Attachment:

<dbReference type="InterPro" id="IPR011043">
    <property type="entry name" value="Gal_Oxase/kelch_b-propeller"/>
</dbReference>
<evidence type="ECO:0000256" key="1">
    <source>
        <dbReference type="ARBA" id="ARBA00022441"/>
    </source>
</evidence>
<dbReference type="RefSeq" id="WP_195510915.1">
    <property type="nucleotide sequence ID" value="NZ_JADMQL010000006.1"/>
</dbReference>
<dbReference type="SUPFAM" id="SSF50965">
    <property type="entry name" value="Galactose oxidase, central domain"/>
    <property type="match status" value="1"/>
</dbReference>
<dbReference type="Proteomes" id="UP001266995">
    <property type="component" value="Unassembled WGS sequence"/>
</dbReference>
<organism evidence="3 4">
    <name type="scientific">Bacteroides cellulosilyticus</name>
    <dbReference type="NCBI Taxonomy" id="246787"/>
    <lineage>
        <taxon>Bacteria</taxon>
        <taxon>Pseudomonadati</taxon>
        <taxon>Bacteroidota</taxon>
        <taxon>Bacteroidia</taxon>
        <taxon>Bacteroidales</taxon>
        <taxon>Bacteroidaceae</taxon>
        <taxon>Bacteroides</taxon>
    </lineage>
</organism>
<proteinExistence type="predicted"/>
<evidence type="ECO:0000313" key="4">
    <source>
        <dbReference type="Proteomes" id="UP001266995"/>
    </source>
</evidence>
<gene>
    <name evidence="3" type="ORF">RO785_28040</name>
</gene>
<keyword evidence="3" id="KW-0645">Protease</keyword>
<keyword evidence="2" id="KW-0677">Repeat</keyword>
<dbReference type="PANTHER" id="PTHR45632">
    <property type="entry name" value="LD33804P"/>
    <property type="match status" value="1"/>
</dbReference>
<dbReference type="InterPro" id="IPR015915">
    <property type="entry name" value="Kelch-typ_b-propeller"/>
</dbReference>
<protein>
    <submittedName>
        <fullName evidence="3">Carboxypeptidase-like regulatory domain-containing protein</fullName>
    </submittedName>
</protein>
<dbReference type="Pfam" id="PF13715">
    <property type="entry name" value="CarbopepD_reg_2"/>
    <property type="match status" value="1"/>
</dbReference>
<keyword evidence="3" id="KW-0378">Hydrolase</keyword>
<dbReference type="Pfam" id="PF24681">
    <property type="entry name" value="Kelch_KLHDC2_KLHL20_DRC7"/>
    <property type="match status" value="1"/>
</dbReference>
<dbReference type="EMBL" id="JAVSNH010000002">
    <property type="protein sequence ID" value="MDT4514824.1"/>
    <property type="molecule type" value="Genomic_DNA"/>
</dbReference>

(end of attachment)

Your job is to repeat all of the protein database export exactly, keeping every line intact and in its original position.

<dbReference type="InterPro" id="IPR011043">
    <property type="entry name" value="Gal_Oxase/kelch_b-propeller"/>
</dbReference>
<evidence type="ECO:0000256" key="1">
    <source>
        <dbReference type="ARBA" id="ARBA00022441"/>
    </source>
</evidence>
<dbReference type="RefSeq" id="WP_195510915.1">
    <property type="nucleotide sequence ID" value="NZ_JADMQL010000006.1"/>
</dbReference>
<dbReference type="SUPFAM" id="SSF50965">
    <property type="entry name" value="Galactose oxidase, central domain"/>
    <property type="match status" value="1"/>
</dbReference>
<dbReference type="Proteomes" id="UP001266995">
    <property type="component" value="Unassembled WGS sequence"/>
</dbReference>
<organism evidence="3 4">
    <name type="scientific">Bacteroides cellulosilyticus</name>
    <dbReference type="NCBI Taxonomy" id="246787"/>
    <lineage>
        <taxon>Bacteria</taxon>
        <taxon>Pseudomonadati</taxon>
        <taxon>Bacteroidota</taxon>
        <taxon>Bacteroidia</taxon>
        <taxon>Bacteroidales</taxon>
        <taxon>Bacteroidaceae</taxon>
        <taxon>Bacteroides</taxon>
    </lineage>
</organism>
<proteinExistence type="predicted"/>
<evidence type="ECO:0000313" key="4">
    <source>
        <dbReference type="Proteomes" id="UP001266995"/>
    </source>
</evidence>
<gene>
    <name evidence="3" type="ORF">RO785_28040</name>
</gene>
<keyword evidence="3" id="KW-0645">Protease</keyword>
<keyword evidence="2" id="KW-0677">Repeat</keyword>
<dbReference type="PANTHER" id="PTHR45632">
    <property type="entry name" value="LD33804P"/>
    <property type="match status" value="1"/>
</dbReference>
<dbReference type="InterPro" id="IPR015915">
    <property type="entry name" value="Kelch-typ_b-propeller"/>
</dbReference>
<protein>
    <submittedName>
        <fullName evidence="3">Carboxypeptidase-like regulatory domain-containing protein</fullName>
    </submittedName>
</protein>
<dbReference type="Pfam" id="PF13715">
    <property type="entry name" value="CarbopepD_reg_2"/>
    <property type="match status" value="1"/>
</dbReference>
<keyword evidence="3" id="KW-0378">Hydrolase</keyword>
<dbReference type="Pfam" id="PF24681">
    <property type="entry name" value="Kelch_KLHDC2_KLHL20_DRC7"/>
    <property type="match status" value="1"/>
</dbReference>
<dbReference type="EMBL" id="JAVSNH010000002">
    <property type="protein sequence ID" value="MDT4514824.1"/>
    <property type="molecule type" value="Genomic_DNA"/>
</dbReference>